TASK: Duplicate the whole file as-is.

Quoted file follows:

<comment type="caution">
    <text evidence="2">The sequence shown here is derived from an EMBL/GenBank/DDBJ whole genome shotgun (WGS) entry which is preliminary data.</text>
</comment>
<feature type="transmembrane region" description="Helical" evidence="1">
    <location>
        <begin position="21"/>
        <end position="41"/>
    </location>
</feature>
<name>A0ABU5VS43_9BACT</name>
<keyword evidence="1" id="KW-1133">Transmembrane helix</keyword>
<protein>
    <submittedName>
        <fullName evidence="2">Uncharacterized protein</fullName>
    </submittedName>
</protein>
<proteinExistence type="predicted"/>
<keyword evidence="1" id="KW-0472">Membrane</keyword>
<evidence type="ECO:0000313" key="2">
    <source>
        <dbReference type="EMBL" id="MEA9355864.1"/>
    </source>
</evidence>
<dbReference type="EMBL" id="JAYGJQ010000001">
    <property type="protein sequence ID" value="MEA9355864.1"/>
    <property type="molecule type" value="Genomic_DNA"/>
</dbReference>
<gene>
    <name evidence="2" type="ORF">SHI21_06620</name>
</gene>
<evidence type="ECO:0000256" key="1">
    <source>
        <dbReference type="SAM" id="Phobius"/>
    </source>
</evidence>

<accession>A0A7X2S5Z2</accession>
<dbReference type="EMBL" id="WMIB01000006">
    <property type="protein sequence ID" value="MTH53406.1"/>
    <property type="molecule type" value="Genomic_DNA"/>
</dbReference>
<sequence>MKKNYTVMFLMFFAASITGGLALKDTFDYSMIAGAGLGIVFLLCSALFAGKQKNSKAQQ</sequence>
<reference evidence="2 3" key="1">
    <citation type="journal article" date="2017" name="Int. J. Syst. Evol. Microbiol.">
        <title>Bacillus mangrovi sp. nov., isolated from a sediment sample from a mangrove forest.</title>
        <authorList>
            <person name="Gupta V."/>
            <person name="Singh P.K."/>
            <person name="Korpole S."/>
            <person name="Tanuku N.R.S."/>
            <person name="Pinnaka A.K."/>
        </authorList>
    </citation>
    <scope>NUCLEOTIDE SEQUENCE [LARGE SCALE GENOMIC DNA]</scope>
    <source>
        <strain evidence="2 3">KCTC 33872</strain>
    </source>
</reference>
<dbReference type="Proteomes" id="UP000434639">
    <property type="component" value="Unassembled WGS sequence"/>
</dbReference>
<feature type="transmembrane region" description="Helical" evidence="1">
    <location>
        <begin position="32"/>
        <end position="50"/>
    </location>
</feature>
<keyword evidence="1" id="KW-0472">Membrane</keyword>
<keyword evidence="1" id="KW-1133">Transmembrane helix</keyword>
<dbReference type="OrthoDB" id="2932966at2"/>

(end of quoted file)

<comment type="caution">
    <text evidence="2">The sequence shown here is derived from an EMBL/GenBank/DDBJ whole genome shotgun (WGS) entry which is preliminary data.</text>
</comment>
<feature type="transmembrane region" description="Helical" evidence="1">
    <location>
        <begin position="21"/>
        <end position="41"/>
    </location>
</feature>
<name>A0ABU5VS43_9BACT</name>
<keyword evidence="1" id="KW-1133">Transmembrane helix</keyword>
<protein>
    <submittedName>
        <fullName evidence="2">Uncharacterized protein</fullName>
    </submittedName>
</protein>
<proteinExistence type="predicted"/>
<keyword evidence="1" id="KW-0472">Membrane</keyword>
<evidence type="ECO:0000313" key="2">
    <source>
        <dbReference type="EMBL" id="MEA9355864.1"/>
    </source>
</evidence>
<dbReference type="EMBL" id="JAYGJQ010000001">
    <property type="protein sequence ID" value="MEA9355864.1"/>
    <property type="molecule type" value="Genomic_DNA"/>
</dbReference>
<gene>
    <name evidence="2" type="ORF">SHI21_06620</name>
</gene>
<evidence type="ECO:0000256" key="1">
    <source>
        <dbReference type="SAM" id="Phobius"/>
    </source>
</evidence>

<accession>A0A7X2S5Z2</accession>
<dbReference type="EMBL" id="WMIB01000006">
    <property type="protein sequence ID" value="MTH53406.1"/>
    <property type="molecule type" value="Genomic_DNA"/>
</dbReference>
<sequence>MKKNYTVMFLMFFAASITGGLALKDTFDYSMIAGAGLGIVFLLCSALFAGKQKNSKAQQ</sequence>
<reference evidence="2 3" key="1">
    <citation type="journal article" date="2017" name="Int. J. Syst. Evol. Microbiol.">
        <title>Bacillus mangrovi sp. nov., isolated from a sediment sample from a mangrove forest.</title>
        <authorList>
            <person name="Gupta V."/>
            <person name="Singh P.K."/>
            <person name="Korpole S."/>
            <person name="Tanuku N.R.S."/>
            <person name="Pinnaka A.K."/>
        </authorList>
    </citation>
    <scope>NUCLEOTIDE SEQUENCE [LARGE SCALE GENOMIC DNA]</scope>
    <source>
        <strain evidence="2 3">KCTC 33872</strain>
    </source>
</reference>
<dbReference type="Proteomes" id="UP000434639">
    <property type="component" value="Unassembled WGS sequence"/>
</dbReference>
<feature type="transmembrane region" description="Helical" evidence="1">
    <location>
        <begin position="32"/>
        <end position="50"/>
    </location>
</feature>
<keyword evidence="1" id="KW-0472">Membrane</keyword>
<keyword evidence="1" id="KW-1133">Transmembrane helix</keyword>
<dbReference type="OrthoDB" id="2932966at2"/>